5 French Frequency Lists That Are Music to Learners’ Ears

Are you tuned to the right French frequency?

Let’s try asking that question a different way.

Don’t you just hate it when you’ve been practicing your French for hours on end but then someone says, “Comment ça va ?” (How are you?) and you completely freeze, racking your brain for the simplest of answers?

It happens to all of us—we think we’ve been studying the right words and phrases but they just don’t hold up in the real world.

Sometimes we can recite beautiful, old French poetry or discuss classical music with style but we can’t answer a simple, practical question.

We arrive at the bank or the grocery store clueless.

We can’t engage a stranger in conversation to save our lives.

If this has been happening to you, the problem is that you’ve been prioritizing the wrong words.

What you need is a French frequency list!

Learn a foreign language with videos

Why You Need a French Frequency List

French frequency lists are a great way to learn the essentials from the very beginning.

They are, essentially, lists of the most commonly used words in the language. They’re much more than simple vocabulary lists, they’re comprehensive guides that include all parts of speech.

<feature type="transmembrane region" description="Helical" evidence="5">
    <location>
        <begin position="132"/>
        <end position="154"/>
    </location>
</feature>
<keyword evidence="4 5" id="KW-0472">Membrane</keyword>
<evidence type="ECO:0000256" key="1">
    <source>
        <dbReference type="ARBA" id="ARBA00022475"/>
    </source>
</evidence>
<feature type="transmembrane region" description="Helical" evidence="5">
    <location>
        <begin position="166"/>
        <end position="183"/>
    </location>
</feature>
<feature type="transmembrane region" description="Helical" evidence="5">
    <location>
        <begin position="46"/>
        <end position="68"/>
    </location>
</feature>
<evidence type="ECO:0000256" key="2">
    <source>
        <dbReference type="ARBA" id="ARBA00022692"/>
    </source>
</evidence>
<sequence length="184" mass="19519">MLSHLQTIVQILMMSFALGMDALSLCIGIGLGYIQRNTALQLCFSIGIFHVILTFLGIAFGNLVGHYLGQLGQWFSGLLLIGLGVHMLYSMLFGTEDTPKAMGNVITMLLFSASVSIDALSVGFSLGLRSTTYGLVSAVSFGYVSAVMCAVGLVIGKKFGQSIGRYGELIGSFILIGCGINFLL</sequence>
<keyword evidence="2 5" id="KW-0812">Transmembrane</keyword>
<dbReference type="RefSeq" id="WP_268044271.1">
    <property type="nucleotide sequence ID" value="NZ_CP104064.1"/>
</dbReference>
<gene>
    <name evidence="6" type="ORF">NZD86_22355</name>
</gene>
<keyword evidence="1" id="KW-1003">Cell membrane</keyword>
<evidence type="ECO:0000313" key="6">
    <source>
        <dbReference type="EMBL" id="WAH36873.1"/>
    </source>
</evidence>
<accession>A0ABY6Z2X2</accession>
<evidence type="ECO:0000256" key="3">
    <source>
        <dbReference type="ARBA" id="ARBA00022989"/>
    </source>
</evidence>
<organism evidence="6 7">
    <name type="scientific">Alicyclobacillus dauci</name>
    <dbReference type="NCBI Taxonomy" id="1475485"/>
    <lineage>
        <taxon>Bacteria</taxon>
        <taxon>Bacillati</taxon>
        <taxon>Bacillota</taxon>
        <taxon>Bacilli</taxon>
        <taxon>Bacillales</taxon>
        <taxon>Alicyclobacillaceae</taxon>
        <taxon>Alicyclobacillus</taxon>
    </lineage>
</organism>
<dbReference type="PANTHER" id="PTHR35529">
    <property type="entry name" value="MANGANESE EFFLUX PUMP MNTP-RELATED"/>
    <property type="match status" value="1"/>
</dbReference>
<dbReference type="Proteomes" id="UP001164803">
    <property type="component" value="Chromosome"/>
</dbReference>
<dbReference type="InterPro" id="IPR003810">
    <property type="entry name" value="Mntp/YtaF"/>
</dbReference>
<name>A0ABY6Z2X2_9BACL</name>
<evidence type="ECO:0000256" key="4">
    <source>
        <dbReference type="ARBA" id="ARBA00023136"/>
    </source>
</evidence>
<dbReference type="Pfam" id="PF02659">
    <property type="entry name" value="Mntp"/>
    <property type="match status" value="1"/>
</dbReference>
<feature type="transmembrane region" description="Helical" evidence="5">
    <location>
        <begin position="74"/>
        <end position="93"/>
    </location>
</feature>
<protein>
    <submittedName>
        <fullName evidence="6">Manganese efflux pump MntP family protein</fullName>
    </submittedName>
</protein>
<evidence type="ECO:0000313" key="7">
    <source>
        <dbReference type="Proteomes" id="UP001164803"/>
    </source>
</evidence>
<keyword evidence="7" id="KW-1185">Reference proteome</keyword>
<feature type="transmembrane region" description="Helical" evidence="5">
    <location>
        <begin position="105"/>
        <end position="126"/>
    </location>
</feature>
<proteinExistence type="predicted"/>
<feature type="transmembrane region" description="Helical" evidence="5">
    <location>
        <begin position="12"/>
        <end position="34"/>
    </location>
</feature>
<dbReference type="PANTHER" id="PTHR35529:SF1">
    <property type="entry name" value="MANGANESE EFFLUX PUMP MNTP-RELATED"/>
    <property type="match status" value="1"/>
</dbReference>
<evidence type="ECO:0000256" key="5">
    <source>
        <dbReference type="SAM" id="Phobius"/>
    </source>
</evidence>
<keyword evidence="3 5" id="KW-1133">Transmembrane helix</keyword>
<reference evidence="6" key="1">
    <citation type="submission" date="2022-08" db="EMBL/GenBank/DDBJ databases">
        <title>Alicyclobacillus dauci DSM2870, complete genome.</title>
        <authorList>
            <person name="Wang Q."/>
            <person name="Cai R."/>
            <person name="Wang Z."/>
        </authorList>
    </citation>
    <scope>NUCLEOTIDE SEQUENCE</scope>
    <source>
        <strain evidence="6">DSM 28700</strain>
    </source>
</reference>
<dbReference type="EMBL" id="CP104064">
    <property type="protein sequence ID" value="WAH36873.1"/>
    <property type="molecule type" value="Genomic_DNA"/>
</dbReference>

It just makes sense to learn the words that will be most useful to you in everyday life before anything else. With a practical list of French words, you’ll be able to apply them immediately rather than trying to remember them for ages before getting to make use of them.

This will help you memorize words faster as well, since using words on a daily basis is the best way to commit them to memory.

You can also use French frequency lists to maximize your learning with FluentU. FluentU’s spaced repetition system already makes its quizzes based on real-world videos—like movie trailers and music videos—super-efficient, but having a list of the most frequently used French words you don’t know gives you the option to personalize your lessons even further, while simultaneously ensuring that filling in those essential gaps in your French education isn’t a rote-learning snoozefest.

Doing this is really simple: If you haven’t already, sign up for FluentU’s Plus plan. Then, go to “My Content,” select “Flashcards,” and click on “New Flashcard Set.” Give the set a name like “Frequent French Words” and click “Create flashcard set.” Then click the “New Words” button, enter (or copy and paste) all the words from a frequency list that you haven’t learned yet, and you’ll immediately get multimedia flashcards with video clips from all over the site for a completely personalized study kit.

Whenever you have a moment to learn, this will ensure that you’re doing so at your maximum potential.